She held out one solitary old crone finger and the entire party was silenced. She whispered to my biological father, more a command than a question, “What is his name?”
My biological father eyed the giant and the old gypsy witch, who never for one second believed the bullrushes story, and replied in a shaky voice, “Homero.”
She addressed her Grandson, “No Skrymir. But a celebration is in order for the gods have moved this man to offer us his only child to prove to the world that men have not forgotten their debt to EA and the gods who have beget them.” She snarled at the man who named me Homero, “The gods are through with you. Begone from here before the star of the morning, who detests infanticide, should pass here and unmake you!”
My biological father, in shock, didn’t move until Skrymir shouted, “MOVE!” with a thundering boom that freed the snow covered aspen branches of their burdens and rumbled the Earth. My biological father ran for his life.
Instead of being treated like a burden, I was treated like a gift. Even more, I was the only son of Skrymir the Giant King. I grew strong and smart. My Great-Grandmama taught me how to see with sounds. By the time I was a boy, I could run, hide, sing, and play any instrument that had a note. And stories, oh how the Giants loved stories! Stories of heroes and villains, or love and chivalry, wondrous stories!
One day while traveling, we met some people on a road and Skrymir begged me to tell them a tale. I told it with such fervor and vigor that my Grandmama told me it was like the first time she ever heard it. The people even applauded. They loved me. They called me the world’s shortest Giant. The gods really did have a use for a blind midget Giant. I had found my place in the world. I realized there was nothing like telling tales to someone who has never heard them before, and since the giants all knew my stories, I traveled through the world of men.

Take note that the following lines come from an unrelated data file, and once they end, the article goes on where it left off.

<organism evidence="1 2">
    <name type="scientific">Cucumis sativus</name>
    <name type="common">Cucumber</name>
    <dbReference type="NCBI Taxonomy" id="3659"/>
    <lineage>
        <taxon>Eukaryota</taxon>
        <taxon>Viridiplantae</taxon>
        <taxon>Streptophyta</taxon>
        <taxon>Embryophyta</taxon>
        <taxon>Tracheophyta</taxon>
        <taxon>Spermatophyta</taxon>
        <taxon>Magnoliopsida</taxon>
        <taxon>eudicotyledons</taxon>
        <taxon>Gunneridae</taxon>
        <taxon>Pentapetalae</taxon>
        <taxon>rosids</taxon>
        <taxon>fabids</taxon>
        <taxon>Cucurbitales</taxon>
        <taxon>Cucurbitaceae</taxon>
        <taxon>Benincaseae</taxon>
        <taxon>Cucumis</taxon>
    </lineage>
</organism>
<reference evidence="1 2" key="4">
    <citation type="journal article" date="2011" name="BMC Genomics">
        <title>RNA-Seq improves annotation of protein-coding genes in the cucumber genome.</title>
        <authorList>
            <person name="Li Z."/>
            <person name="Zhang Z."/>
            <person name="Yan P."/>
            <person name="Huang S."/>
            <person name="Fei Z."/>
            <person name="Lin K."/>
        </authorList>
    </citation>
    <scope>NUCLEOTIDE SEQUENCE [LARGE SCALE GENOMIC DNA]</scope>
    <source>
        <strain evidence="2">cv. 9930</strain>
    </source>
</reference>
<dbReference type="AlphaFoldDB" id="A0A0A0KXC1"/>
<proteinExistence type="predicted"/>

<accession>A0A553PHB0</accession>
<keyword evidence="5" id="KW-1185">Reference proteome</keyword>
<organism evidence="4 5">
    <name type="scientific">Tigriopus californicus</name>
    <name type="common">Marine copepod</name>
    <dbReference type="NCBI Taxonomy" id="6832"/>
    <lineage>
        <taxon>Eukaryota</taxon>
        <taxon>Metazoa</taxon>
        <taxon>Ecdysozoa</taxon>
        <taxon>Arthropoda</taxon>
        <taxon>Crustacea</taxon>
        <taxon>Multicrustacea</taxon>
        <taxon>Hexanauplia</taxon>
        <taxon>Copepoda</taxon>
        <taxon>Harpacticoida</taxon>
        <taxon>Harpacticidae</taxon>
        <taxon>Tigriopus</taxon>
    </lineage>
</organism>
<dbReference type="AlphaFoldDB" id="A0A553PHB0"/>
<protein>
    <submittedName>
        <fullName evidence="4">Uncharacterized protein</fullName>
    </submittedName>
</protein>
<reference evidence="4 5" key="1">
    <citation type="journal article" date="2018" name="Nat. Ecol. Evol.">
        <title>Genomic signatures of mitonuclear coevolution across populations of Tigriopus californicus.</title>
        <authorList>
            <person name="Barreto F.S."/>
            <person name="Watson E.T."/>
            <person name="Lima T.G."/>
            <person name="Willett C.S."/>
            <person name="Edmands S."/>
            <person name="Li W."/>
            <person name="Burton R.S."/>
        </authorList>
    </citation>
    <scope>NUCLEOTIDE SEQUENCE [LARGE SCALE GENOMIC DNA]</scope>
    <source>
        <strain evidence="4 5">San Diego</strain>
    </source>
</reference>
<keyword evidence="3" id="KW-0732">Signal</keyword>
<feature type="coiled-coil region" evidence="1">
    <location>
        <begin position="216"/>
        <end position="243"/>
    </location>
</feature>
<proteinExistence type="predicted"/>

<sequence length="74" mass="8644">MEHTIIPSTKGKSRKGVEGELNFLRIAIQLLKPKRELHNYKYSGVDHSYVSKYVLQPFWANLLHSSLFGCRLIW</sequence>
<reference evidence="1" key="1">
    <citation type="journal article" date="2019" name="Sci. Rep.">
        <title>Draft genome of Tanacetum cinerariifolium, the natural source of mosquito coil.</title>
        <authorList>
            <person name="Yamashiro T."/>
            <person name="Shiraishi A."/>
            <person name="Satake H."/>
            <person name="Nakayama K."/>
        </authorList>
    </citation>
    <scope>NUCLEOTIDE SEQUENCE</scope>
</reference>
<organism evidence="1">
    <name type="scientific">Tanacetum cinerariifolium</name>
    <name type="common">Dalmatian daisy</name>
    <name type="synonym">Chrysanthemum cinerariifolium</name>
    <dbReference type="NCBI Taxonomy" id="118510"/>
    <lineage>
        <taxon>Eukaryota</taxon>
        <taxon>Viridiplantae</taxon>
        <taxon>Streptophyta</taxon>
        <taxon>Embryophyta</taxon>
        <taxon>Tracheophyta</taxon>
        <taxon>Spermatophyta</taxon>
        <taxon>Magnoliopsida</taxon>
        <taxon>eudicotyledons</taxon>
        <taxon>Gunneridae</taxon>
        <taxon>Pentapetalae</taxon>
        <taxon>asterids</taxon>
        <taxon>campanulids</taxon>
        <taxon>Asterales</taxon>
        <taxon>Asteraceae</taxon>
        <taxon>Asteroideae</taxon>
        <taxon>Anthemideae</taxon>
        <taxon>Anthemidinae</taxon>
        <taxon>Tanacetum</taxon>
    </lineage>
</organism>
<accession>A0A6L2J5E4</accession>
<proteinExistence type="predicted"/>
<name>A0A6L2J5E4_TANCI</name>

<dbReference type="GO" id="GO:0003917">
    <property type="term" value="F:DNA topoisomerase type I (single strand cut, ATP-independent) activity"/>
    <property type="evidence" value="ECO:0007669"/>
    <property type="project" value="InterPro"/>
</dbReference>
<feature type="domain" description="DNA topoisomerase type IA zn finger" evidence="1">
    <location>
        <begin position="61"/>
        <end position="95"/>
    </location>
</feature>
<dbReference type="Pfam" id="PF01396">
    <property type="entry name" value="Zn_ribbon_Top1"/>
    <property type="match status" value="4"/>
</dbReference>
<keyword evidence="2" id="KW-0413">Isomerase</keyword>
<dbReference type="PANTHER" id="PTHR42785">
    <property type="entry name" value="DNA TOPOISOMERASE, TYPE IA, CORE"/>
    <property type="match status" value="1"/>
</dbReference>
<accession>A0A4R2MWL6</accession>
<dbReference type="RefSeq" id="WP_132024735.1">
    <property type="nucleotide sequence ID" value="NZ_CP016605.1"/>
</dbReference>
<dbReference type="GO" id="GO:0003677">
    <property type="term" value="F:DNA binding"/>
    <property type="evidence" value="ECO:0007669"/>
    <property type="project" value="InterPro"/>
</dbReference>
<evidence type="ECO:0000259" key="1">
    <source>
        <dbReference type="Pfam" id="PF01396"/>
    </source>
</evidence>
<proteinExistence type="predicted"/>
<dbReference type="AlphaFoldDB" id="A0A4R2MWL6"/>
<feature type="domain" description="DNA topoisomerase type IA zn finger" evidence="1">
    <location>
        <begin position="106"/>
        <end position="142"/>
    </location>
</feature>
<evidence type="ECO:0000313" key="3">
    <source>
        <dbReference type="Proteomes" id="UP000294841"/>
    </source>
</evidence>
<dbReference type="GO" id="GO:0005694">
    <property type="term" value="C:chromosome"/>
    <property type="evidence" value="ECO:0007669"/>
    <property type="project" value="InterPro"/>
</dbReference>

I needed no riches, no gold, my treasures were the smiles as I told of Loki the trickster, or the gasps when I came to the fearsome Tiamat. That is how I lived my mortal life; living on laughs, cheers, some charitable bread or spiced wine. Oh, what a life I had!
Then one cold September night around 900BC my time was up. My old body that had walked hundreds of thousands of miles couldn’t go on. I sheltered in a lone cave and waited for the death I had cheated 80 years earlier when I met my Great-Grandmama. There I waited for the Angel of Death, so long denied his prize.
I heard the flutter of his massive coal black raven wings as he folded them to enter the cave. His footsteps didn’t sound as ominous and foreboding as I had imagined a reaper’s would. Instead of a thudding armored boot, he had a soft smooth heel to toe step that sounded warm in my ears. “You’re a hard man to catch, Mr. Homero.”
“Oh, I doubt that. Achilles was a demigod and you caught him.”
Even on my deathbed I retained my Great-Grandmama’s sardonic wit.